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Opportunities to protect and improve our children’s health? by Kim Moonlight

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kim-moonlightAs a midwife I have a long association with the NHS antenatal and newborn screening programmes and the broader public health agenda to support maternal and child health. I currently work as the senior quality assurance adviser across the north east, Yorkshire and the Humber providing specialist clinical advice on antenatal and newborn screening programmes to providers and commissioners.

We know getting a good start in life, building emotional resilience and getting maximum benefit from education are the most important markers for good health and wellbeing throughout life. How we care for infants shapes their lives.

80% of brain cell development takes place by age three.  Early attachment and good maternal mental health shapes a child’s later emotional, behavioural and intellectual development.

Enabling children to achieve their full potential and be physically and emotionally well provides the cornerstone for a healthy, productive adulthood.

Health promotion and addressing wider public health issues for the woman and her family throughout pregnancy, childbirth and the postnatal period enhances long term health and outcomes for both women and babies.  Early access to maternity services is key to ensuring women receive information on maternity care and their screening choices.  School nurses are well placed to promote early access to maternity services.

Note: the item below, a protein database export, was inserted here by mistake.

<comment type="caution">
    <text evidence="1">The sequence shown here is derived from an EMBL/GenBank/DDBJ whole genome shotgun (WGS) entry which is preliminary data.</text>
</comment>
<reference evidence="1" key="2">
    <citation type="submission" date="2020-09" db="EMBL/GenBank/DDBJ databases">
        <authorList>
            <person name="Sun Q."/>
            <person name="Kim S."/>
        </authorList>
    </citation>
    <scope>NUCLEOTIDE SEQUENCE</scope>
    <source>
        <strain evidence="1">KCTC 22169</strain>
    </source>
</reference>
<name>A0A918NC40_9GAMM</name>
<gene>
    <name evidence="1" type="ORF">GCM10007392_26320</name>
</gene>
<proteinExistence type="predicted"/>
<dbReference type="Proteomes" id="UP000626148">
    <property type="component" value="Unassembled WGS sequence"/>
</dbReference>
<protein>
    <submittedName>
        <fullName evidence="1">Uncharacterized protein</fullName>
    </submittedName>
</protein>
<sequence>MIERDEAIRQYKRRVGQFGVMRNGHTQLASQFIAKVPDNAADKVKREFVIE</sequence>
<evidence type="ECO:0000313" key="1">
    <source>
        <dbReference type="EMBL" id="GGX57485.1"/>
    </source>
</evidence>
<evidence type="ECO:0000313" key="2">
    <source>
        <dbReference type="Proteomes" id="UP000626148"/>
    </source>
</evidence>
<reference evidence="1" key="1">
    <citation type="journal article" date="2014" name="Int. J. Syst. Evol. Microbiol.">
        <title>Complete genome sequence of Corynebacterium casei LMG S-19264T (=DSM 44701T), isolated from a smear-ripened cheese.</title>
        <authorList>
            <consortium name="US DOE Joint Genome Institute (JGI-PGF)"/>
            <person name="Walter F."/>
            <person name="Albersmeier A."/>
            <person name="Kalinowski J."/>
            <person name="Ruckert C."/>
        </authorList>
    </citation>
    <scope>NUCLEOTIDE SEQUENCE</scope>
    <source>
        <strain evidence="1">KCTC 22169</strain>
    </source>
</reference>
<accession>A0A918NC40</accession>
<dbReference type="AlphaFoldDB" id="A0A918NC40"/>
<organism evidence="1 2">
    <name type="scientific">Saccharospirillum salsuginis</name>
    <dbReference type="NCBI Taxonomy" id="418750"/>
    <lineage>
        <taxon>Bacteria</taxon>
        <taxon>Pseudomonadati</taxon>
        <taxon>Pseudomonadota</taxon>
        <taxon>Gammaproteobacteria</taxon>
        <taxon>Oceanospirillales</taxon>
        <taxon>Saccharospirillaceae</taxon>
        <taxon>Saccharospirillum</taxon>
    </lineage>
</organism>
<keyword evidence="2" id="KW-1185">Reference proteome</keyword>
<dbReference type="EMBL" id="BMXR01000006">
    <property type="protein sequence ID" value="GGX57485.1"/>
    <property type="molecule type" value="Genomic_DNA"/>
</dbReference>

Ensuring every child has the best start in life and reducing poor outcome includes:

  • Whole system approach for linked antenatal and newborn screening pathways which includes partnership working
  • Early access to maternity services, including risk assessment and choices for antenatal screening
  • Specialist services for hard to reach, vulnerable groups of women
  • Service design and innovative management of care and engagement
  • Harnessing IT developments to promote early engagement

Remember, most babies are healthy and won't have any of the conditions the screening tests are looking for. For those babies who do have a health problem, the benefits of screening can be enormous. Early treatment can improve their health and prevent severe disability or even death.

Kim Moonlight, Senior QA advisor (antenatal and newborn), PHE Screening - Screening Quality Assurance Service (North)

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